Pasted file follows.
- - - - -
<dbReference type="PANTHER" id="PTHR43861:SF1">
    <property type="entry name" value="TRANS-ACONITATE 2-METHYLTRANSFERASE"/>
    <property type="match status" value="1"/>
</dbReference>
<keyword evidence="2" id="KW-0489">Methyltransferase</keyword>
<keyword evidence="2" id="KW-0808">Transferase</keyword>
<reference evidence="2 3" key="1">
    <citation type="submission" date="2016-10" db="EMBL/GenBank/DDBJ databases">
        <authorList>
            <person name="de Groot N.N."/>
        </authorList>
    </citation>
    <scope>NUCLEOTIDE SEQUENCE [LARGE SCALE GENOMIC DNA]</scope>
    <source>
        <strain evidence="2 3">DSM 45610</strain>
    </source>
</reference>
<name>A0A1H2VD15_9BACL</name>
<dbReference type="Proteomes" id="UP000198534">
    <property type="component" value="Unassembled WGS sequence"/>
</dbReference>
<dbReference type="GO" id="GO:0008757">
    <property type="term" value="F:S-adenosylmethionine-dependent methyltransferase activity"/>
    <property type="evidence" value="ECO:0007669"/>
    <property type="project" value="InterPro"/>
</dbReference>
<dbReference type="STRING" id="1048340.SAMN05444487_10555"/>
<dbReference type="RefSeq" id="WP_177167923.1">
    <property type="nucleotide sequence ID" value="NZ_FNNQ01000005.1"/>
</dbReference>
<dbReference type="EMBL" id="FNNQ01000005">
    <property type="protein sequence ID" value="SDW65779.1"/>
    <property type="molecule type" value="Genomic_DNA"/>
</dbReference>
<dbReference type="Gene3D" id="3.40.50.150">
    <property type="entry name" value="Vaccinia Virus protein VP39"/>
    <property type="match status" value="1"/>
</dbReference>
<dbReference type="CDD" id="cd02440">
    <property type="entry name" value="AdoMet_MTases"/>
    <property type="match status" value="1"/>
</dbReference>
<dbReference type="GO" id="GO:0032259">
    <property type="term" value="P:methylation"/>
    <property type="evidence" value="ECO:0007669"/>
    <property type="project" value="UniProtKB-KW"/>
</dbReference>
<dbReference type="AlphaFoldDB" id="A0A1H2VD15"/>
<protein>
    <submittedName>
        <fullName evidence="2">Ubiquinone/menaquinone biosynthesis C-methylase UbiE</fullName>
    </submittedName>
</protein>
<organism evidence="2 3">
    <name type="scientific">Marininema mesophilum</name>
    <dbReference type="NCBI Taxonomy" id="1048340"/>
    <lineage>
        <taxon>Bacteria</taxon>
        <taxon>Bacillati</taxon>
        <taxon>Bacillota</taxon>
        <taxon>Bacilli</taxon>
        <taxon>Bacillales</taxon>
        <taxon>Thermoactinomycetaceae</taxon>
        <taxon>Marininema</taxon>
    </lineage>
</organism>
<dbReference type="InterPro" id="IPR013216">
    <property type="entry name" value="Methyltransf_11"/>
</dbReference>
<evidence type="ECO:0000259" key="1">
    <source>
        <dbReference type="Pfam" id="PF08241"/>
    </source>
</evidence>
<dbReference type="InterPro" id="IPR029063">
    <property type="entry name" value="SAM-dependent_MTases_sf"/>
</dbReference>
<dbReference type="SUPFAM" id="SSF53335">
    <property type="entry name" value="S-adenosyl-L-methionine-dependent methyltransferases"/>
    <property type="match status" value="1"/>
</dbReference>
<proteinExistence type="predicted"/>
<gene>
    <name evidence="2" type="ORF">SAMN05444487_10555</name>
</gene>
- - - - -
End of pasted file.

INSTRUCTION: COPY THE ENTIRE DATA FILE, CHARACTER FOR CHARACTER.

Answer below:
<dbReference type="PANTHER" id="PTHR43861:SF1">
    <property type="entry name" value="TRANS-ACONITATE 2-METHYLTRANSFERASE"/>
    <property type="match status" value="1"/>
</dbReference>
<keyword evidence="2" id="KW-0489">Methyltransferase</keyword>
<keyword evidence="2" id="KW-0808">Transferase</keyword>
<reference evidence="2 3" key="1">
    <citation type="submission" date="2016-10" db="EMBL/GenBank/DDBJ databases">
        <authorList>
            <person name="de Groot N.N."/>
        </authorList>
    </citation>
    <scope>NUCLEOTIDE SEQUENCE [LARGE SCALE GENOMIC DNA]</scope>
    <source>
        <strain evidence="2 3">DSM 45610</strain>
    </source>
</reference>
<name>A0A1H2VD15_9BACL</name>
<dbReference type="Proteomes" id="UP000198534">
    <property type="component" value="Unassembled WGS sequence"/>
</dbReference>
<dbReference type="GO" id="GO:0008757">
    <property type="term" value="F:S-adenosylmethionine-dependent methyltransferase activity"/>
    <property type="evidence" value="ECO:0007669"/>
    <property type="project" value="InterPro"/>
</dbReference>
<dbReference type="STRING" id="1048340.SAMN05444487_10555"/>
<dbReference type="RefSeq" id="WP_177167923.1">
    <property type="nucleotide sequence ID" value="NZ_FNNQ01000005.1"/>
</dbReference>
<dbReference type="EMBL" id="FNNQ01000005">
    <property type="protein sequence ID" value="SDW65779.1"/>
    <property type="molecule type" value="Genomic_DNA"/>
</dbReference>
<dbReference type="Gene3D" id="3.40.50.150">
    <property type="entry name" value="Vaccinia Virus protein VP39"/>
    <property type="match status" value="1"/>
</dbReference>
<dbReference type="CDD" id="cd02440">
    <property type="entry name" value="AdoMet_MTases"/>
    <property type="match status" value="1"/>
</dbReference>
<dbReference type="GO" id="GO:0032259">
    <property type="term" value="P:methylation"/>
    <property type="evidence" value="ECO:0007669"/>
    <property type="project" value="UniProtKB-KW"/>
</dbReference>
<dbReference type="AlphaFoldDB" id="A0A1H2VD15"/>
<protein>
    <submittedName>
        <fullName evidence="2">Ubiquinone/menaquinone biosynthesis C-methylase UbiE</fullName>
    </submittedName>
</protein>
<organism evidence="2 3">
    <name type="scientific">Marininema mesophilum</name>
    <dbReference type="NCBI Taxonomy" id="1048340"/>
    <lineage>
        <taxon>Bacteria</taxon>
        <taxon>Bacillati</taxon>
        <taxon>Bacillota</taxon>
        <taxon>Bacilli</taxon>
        <taxon>Bacillales</taxon>
        <taxon>Thermoactinomycetaceae</taxon>
        <taxon>Marininema</taxon>
    </lineage>
</organism>
<dbReference type="InterPro" id="IPR013216">
    <property type="entry name" value="Methyltransf_11"/>
</dbReference>
<evidence type="ECO:0000259" key="1">
    <source>
        <dbReference type="Pfam" id="PF08241"/>
    </source>
</evidence>
<dbReference type="InterPro" id="IPR029063">
    <property type="entry name" value="SAM-dependent_MTases_sf"/>
</dbReference>
<dbReference type="SUPFAM" id="SSF53335">
    <property type="entry name" value="S-adenosyl-L-methionine-dependent methyltransferases"/>
    <property type="match status" value="1"/>
</dbReference>
<proteinExistence type="predicted"/>
<gene>
    <name evidence="2" type="ORF">SAMN05444487_10555</name>
</gene>